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As stated in the question: When the minimum tick size in the US was decreased, the payments for order flow also decreased.

Why is this the case?

closed as unclear what you're asking by dg99, Michael, Dheer, MD-Tech, Brythan Oct 18 '17 at 13:57

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    Please cite your source so we can interpret your question and possibly critique the source. For active funds, at least, trading costs actually increased immediately following decimalization (see Bollen and Busse, 2006 JFQA). – farnsy Oct 8 '17 at 15:08
  • I am voting to close this question because the self-answering on such a controversial topic feels like blatant abuse of this forum to post a personal opinion. In reality decreased tick size is far from the only factor that determines payments for order flow; the fees and rebates (i.e. payments for orders) at a venue can be used to artificially increase or decrease spreads however the venue wants. One side of the debate (not brokers or exchanges, of course) believes that payment for order flow is higher now than it has ever been and is the main impediment to free and open markets. – dg99 Oct 17 '17 at 22:32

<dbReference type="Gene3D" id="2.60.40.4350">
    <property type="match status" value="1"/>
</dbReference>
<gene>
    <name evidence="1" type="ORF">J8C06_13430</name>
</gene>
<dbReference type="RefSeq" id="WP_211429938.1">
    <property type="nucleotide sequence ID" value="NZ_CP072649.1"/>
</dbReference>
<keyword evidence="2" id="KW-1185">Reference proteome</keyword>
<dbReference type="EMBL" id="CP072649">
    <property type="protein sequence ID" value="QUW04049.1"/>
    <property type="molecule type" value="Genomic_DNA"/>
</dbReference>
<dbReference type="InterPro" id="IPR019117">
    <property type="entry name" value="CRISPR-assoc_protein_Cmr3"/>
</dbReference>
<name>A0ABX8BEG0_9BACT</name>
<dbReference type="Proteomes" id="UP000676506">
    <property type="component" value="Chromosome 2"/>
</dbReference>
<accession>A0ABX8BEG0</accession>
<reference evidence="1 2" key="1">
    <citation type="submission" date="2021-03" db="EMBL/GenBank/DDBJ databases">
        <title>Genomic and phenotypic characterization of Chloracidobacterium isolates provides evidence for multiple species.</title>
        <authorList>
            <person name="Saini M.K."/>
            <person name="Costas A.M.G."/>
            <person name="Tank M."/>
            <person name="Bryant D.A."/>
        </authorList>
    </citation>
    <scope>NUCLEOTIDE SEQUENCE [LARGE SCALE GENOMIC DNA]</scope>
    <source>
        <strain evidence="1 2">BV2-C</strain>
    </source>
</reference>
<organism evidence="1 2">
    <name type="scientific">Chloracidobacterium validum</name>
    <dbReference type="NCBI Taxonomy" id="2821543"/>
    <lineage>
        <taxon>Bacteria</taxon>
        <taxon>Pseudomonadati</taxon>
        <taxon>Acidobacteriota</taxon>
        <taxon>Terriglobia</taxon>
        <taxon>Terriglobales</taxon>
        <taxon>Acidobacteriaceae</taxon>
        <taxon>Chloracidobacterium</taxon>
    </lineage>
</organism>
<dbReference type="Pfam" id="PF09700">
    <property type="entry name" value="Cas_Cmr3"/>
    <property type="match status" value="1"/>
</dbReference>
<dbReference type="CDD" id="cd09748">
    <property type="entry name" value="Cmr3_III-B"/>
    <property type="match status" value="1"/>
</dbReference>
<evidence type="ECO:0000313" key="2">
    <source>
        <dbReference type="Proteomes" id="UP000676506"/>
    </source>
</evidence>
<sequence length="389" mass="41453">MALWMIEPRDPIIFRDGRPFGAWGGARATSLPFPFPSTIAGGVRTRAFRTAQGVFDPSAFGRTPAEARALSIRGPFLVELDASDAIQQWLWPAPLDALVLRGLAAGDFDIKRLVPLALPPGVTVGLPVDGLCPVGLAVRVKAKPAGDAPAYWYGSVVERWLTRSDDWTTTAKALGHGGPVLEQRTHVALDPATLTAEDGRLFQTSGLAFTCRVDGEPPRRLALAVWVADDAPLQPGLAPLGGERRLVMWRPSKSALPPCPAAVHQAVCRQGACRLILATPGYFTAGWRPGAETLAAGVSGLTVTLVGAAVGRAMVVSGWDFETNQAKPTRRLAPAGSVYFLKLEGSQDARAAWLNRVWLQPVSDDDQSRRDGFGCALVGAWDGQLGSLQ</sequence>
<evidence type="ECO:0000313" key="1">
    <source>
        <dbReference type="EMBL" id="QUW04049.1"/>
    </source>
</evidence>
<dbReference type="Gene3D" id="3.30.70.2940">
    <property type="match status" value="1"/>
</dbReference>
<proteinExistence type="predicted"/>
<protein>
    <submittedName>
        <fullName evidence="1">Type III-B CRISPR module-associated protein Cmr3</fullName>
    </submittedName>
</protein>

• Hi @dg99, I am sorry you feel that way. I don't try to blatantly abuse this forum, I just wanted some help for a class at university. By now the answer was provided by the lecturer so I posted it. Feel free to provide an additional answer. – Janothan Oct 19 '17 at 15:57
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Assume the minimum tick size is 12.5 ct and further assume the spread is evenly set around the midpoint:

           |-- 6.25 ct
12.5 ct ---|     
           |-- 6.25 ct

If the actual (equilibrium) spread was 5 ct:

           |-- 2.5 ct
5 ct ------|  
           |-- 2.5 ct

The market maker makes 6.25 ct per transaction in the 12.5 ct case. Hence, if the minimal spread was 12.5 ct he would be willing to pay up to 3.75 ct (=6.25-2.5) for each transaction.

If you reduce the minmum tick size, the market maker will pay less for the order stream because there is less money to make.

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